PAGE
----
Ron Sexsmith plus special guests Ben Watt and Sam Palladio
Tuesday 30th June 2015
Royal Festival Hall, London, United Kingdom
On what probably one of the hottest days of the year in the UK, I travelled to the iconic Southbank Centre near Waterloo station to see the last night of Ron Sexsmith’s summer UK tour which included an appearance at Glastonbury Festival. Now I had already heard his new album ‘Carousel One’ and the review is on the website to read. Now Sexsmith is very much ‘the songwriter’s songwriter’ with admiration from performers such as Elvis Costello, Sir Paul McCartney and Ray Davies. I don’t rely on other people to tell me what I should and shouldn’t like but surely all these legendary artists wouldn’t support him if they didn’t think he had something special going for him.
Anyway, after I tried and failed to purchase some merchandise (the guy and the desk wouldn’t accept a card and I couldn’t find an ATM nearby) I went to my seat whilst some people were trying to solve a dilemma; ‘If ISIS said they would donate £2000 pounds to your sponsored charity walk would you take the money or would you decline it and say you don’t agree with their ideology?’ Now I’m all for constructive political/current affairs discussions and we all should be allowed an opinion/free speech but I found myself thinking ‘Yes because that’s the dilemma the world is facing right now. Charity donations.’ I forgot about their meaningless conversation and began studying the cardboard cut-outs on the stage; a laundromat, a luggage carousel and a large dog. The set design was simple but effective because it referenced his 14th studio album release in quite a subtle way.
The lights went done and the first special guest Sam Palladio appeared. Now you may have heard that name before or read it in a magazine and are wondering ‘Where is he from? Is he in Casualty? Has he been in the news?’ Well Sam Palladio is an actor/singer/ and musician from Cornwall who is probably best known for his role as Gunnar Scott in the hit ABC television series ‘Nashville’. He threw a beautiful black guitar over his shoulder and opened with ‘Fade Into You’ with such ease. Now, as he has been heavily involved with ‘Nashville’ he has spent a lot of his time in Nashville, Tennessee so it’s really no surprise that he has picked up a bit of an accent. It worked so well as his tone was very much like Johnny Cash especially on ‘If I Didn’t Know Better’ which has some fantastic lyrics.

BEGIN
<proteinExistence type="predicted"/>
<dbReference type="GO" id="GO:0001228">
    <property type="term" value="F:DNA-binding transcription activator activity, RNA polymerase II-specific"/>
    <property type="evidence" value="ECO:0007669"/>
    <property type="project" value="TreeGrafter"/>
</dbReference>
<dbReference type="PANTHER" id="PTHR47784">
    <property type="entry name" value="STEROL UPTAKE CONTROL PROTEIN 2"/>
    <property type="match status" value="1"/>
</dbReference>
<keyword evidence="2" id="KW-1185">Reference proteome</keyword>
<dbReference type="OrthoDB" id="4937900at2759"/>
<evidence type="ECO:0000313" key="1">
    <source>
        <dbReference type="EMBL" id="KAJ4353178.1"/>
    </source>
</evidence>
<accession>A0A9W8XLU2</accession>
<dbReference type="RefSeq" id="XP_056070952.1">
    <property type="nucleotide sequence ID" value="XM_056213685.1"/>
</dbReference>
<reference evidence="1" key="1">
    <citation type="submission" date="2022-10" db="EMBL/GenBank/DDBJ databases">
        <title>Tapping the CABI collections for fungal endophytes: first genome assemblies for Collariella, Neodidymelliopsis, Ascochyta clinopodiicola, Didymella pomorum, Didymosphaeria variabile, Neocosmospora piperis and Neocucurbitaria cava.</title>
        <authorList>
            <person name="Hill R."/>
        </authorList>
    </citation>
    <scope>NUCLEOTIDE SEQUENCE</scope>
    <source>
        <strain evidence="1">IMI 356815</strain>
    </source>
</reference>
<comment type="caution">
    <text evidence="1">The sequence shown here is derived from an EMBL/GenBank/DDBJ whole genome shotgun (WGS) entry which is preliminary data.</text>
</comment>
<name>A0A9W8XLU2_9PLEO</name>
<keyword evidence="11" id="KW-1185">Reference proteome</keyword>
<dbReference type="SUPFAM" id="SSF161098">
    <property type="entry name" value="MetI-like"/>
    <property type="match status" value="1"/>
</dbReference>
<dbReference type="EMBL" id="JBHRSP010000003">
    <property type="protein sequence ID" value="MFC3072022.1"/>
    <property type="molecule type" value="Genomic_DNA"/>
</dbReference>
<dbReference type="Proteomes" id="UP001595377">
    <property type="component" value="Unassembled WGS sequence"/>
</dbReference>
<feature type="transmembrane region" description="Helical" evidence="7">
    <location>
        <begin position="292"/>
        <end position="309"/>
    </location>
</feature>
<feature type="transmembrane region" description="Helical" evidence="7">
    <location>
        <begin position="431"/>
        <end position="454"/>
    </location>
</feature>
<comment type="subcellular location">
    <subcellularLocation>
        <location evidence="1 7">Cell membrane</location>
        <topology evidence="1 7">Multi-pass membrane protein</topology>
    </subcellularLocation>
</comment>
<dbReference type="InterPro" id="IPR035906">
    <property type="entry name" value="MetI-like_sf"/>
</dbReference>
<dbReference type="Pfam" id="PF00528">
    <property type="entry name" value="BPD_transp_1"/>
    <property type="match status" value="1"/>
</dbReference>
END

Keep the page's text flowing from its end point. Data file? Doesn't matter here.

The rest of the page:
‘Heading for the Fire’ was a vocal highlight as it was just full of emotion and ‘Wake Me Up in Nashville’ was the first song Palladio had written three years ago. From this track alone I knew that this guy has a phenomenal songwriting talent and I can see radio absolutely loving this track. ‘Has anyone here heard of Nashville? Well it’s on Wednesday nights at 10 on E4!’ He could be forgiven for this plug as he treated us to ‘Open Your Eyes’ from the third series which was just beautifully sung with just an acoustic guitar. Closing with ‘Lighting Bolt’ I thought ‘I hope this guy releases an album.’ He was confident on stage and he had a strong setlist. Sam Palladio is definitely someone you should try and check out.
After a quick changeover the next guest Ben Watt walked onstage accompanied by an electric guitarist called Bernard Butler. Watt started with an acoustic guitar whilst Butler opted for a red Gibson for ‘This Could Be Real’. It sounded quite summery and they both played off each other really well. Then Ben Watt moved over to the keyboards for ‘Forget’. I had actually heard the song on BBC Radio 2 a few months ago and thought it was well-written but didn’t know who it was. He had a roadie called John who appeared onstage after Ben asked for him to come and help find a tuner for his guitar. We sat waiting for him to get ready and then he went to an electric guitar for ‘Women’s Company’. Now as he sang about how he enjoyed being in the women’s company, I was trying to decipher the song’s meaning; did he mean growing up surrounded by female influences or was he referring to ‘women’s company’ in a ‘romantic’ sense. Whatever it was I wasn’t that impressed due to the formulaic sound and stationary lyrics. When played ‘At the Door at Winter’s Eve’ I was convinced that he was trying to cool us down with the thoughts of snow and rain. (Or maybe his phone calendar is having issues). When I got home my dad explained to me that Ben Watt was part of a group called Everything but the Girl, suffice to say being twenty one years old I’d never heard of this band so I admit I only had this performance to base anything on. I felt it went on a bit too long for a support set though which is a shame as I genuinely liked the earlier tracks and think he could’ve made more of an impact if he hadn’t stretched it out unnecessarily. I then realised that he was trying to be like Chris Rea in terms of tone and vocal delivery and for me, he wasn’t succeeding.